A self-settled SNT would be appropriate in the case of a litigation settlement. For example, if an individual who was in a car accident and sued the “at fault” driver successfully, and the individual is deemed disabled by the time the lawsuit settlement is reached, instead of the settlement funds being given outright to the now disabled person, the funds could be placed into a self-settled SNT for the benefit of that individual. This strategy may not be appropriate in all circumstance, but it would preserve entitlement to public benefits, while allowing the individual with special needs to supplement his or her needs with the settlement funds, increasing his or her quality of life. Self-settled SNTs have been recognized by federal law since 1993 under 42 USC §1396p(d)(4)(A). However, a self-settled SNT contains a mandatory payback provision, meaning that upon the death of the beneficiary, the State will be paid back from the remaining trust assets up to the amount of public benefits expended on behalf of the beneficiary during his or her lifetime.
A properly crafted SNT may supplement/provide for needs such as medical and dental expenses, annual independent check-ups, necessary or desirable equipment (for example, a specially equipped van), training and education, insurance, transportation and essential dietary needs. However, the rules often change on the types of expenses that can be paid for by a special needs trust. Because this is an ever-changing area of the law, you should contact an Elder Law or other qualified attorney licensed in your state, if you are considering a special needs trust as part of your estate plan.
ABLE Act/ABLE Accounts
ABLE Accounts are tax-advantaged savings accounts for individuals with special needs and their families. The Achieving a Better Life Experience Act of 2014 allows states to opt into state-sponsored savings accounts. These accounts are similar to the educational 529 savings accounts in terms of tax implications. So long as an individual is deemed disabled before the age of 26, that person may become the owner and designated beneficiary of an ABLE account. Any person (the account beneficiary, family and friends) can contribute an amount less than or equal to the annual gift tax exclusion amount (currently $15,000) each year, without causing the individual with special needs to be disqualified for SSI or Medicaid benefits. However, these contributions must be made in cash. ABLE accounts are also subject to a maximum contribution amount. The total limit over time that could be made to an ABLE account will be determined by the individual state and their limit for education-related 529 savings accounts.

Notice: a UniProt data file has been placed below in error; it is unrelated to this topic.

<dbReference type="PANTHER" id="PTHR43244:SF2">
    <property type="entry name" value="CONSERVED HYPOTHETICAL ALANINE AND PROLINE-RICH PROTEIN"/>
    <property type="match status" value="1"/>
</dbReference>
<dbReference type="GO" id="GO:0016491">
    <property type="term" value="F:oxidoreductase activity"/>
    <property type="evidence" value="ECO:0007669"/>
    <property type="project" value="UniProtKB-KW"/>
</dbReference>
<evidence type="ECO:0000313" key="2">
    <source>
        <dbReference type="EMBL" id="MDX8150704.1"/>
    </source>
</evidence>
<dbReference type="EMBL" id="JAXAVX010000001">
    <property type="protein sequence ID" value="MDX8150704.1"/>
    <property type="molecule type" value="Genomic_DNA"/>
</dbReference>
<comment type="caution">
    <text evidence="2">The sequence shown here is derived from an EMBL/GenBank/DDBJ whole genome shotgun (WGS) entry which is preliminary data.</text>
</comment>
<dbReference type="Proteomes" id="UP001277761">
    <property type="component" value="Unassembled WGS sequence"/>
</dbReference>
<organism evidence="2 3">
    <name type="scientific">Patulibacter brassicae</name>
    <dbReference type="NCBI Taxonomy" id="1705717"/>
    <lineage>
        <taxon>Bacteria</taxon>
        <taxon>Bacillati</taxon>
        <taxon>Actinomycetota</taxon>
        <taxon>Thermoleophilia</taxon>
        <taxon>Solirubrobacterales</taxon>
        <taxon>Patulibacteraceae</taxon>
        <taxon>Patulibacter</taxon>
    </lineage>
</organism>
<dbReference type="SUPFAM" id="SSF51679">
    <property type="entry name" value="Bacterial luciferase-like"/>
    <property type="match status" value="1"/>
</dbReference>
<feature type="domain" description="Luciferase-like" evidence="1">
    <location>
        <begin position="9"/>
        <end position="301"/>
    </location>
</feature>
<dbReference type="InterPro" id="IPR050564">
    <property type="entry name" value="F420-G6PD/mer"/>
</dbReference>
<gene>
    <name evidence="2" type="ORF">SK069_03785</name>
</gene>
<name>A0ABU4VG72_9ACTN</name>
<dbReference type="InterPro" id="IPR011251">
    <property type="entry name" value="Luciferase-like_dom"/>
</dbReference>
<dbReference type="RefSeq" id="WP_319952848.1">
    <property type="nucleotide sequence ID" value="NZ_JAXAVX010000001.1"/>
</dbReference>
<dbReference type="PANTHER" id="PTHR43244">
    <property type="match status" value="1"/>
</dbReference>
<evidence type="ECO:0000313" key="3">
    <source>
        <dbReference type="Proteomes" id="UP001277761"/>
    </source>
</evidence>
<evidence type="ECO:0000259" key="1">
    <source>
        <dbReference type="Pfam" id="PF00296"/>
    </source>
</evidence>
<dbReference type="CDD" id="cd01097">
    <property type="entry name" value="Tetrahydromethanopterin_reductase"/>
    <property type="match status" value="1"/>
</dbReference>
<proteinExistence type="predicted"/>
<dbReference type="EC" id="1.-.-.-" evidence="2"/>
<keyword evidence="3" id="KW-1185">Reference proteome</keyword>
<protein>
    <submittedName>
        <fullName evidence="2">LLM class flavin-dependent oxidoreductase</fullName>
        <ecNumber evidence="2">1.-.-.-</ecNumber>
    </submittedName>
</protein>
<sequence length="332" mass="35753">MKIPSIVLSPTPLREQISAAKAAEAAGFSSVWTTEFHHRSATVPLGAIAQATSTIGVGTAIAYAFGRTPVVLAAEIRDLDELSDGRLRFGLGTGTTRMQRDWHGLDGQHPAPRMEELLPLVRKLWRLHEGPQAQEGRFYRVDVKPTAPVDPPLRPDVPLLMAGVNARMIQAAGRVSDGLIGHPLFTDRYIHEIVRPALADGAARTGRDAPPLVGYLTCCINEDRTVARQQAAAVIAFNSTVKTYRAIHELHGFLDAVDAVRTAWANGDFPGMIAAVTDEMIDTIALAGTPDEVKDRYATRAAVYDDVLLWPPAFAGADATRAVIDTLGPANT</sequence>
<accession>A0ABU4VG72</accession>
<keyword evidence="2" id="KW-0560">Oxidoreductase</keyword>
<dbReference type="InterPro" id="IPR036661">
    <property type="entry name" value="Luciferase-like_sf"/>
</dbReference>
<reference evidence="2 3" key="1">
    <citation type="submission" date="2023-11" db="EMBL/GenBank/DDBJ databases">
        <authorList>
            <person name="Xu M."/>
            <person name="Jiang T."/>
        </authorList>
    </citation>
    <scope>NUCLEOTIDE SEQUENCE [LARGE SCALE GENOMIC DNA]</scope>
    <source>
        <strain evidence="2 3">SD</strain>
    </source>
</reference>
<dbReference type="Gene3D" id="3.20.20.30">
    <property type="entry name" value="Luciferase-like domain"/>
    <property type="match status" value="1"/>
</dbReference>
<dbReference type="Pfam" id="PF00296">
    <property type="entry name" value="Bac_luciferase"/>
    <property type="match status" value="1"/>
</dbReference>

Similar to a Special Needs Trust, The ABLE Act allows distributions from these accounts to be made tax free so long as they are used on a “qualified disability expense.” A “qualified disability expense” means any expense related to the designated beneficiary as a result of living a life with disabilities. Such expenses include, but are not limited to, expenses for education, housing, transportation, employment training and support, assistive technology and personal support services, health, prevention and wellness, financial management and administrative services, legal fees, oversight and monitoring, funeral and burial, and other expenses that may be identified from time to time in future guidance published in the Internal Revenue Bulletin.
Individuals with special needs often face “quality of life” challenges compared to those without special needs. Many times, individuals with special needs require added expenses to meet those needs. The added financial burden often leads individuals with special needs to depend on public benefits to help them meet those costs. Unfortunately, public benefits will not meet all of the needs of an individual with special needs. If you have a loved one with special needs, it is important to plan early. Being proactive and planning for the inevitable, will ensure that the special needs of your loved one continue to be met, long after you are gone.